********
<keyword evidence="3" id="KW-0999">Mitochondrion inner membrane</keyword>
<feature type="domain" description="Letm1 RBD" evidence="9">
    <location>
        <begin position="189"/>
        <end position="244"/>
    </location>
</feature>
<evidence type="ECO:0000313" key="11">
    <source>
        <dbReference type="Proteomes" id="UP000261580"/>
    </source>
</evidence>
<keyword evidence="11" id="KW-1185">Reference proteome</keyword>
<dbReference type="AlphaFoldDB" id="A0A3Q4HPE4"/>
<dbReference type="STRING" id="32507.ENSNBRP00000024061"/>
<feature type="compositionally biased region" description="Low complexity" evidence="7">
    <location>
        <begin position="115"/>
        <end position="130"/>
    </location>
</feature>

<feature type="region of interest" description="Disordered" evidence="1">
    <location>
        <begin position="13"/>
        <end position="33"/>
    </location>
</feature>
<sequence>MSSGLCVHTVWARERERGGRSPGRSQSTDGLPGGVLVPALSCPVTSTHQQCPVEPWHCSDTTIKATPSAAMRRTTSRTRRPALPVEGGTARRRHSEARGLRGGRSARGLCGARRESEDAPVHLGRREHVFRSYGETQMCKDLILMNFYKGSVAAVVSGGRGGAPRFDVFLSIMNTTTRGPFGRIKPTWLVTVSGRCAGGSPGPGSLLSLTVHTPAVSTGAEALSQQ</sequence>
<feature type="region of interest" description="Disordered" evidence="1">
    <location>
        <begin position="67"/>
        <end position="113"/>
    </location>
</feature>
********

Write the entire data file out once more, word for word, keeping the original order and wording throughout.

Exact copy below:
<keyword evidence="3" id="KW-0999">Mitochondrion inner membrane</keyword>
<feature type="domain" description="Letm1 RBD" evidence="9">
    <location>
        <begin position="189"/>
        <end position="244"/>
    </location>
</feature>
<evidence type="ECO:0000313" key="11">
    <source>
        <dbReference type="Proteomes" id="UP000261580"/>
    </source>
</evidence>
<keyword evidence="11" id="KW-1185">Reference proteome</keyword>
<dbReference type="AlphaFoldDB" id="A0A3Q4HPE4"/>
<dbReference type="STRING" id="32507.ENSNBRP00000024061"/>
<feature type="compositionally biased region" description="Low complexity" evidence="7">
    <location>
        <begin position="115"/>
        <end position="130"/>
    </location>
</feature>

<feature type="region of interest" description="Disordered" evidence="1">
    <location>
        <begin position="13"/>
        <end position="33"/>
    </location>
</feature>
<sequence>MSSGLCVHTVWARERERGGRSPGRSQSTDGLPGGVLVPALSCPVTSTHQQCPVEPWHCSDTTIKATPSAAMRRTTSRTRRPALPVEGGTARRRHSEARGLRGGRSARGLCGARRESEDAPVHLGRREHVFRSYGETQMCKDLILMNFYKGSVAAVVSGGRGGAPRFDVFLSIMNTTTRGPFGRIKPTWLVTVSGRCAGGSPGPGSLLSLTVHTPAVSTGAEALSQQ</sequence>
<feature type="region of interest" description="Disordered" evidence="1">
    <location>
        <begin position="67"/>
        <end position="113"/>
    </location>
</feature>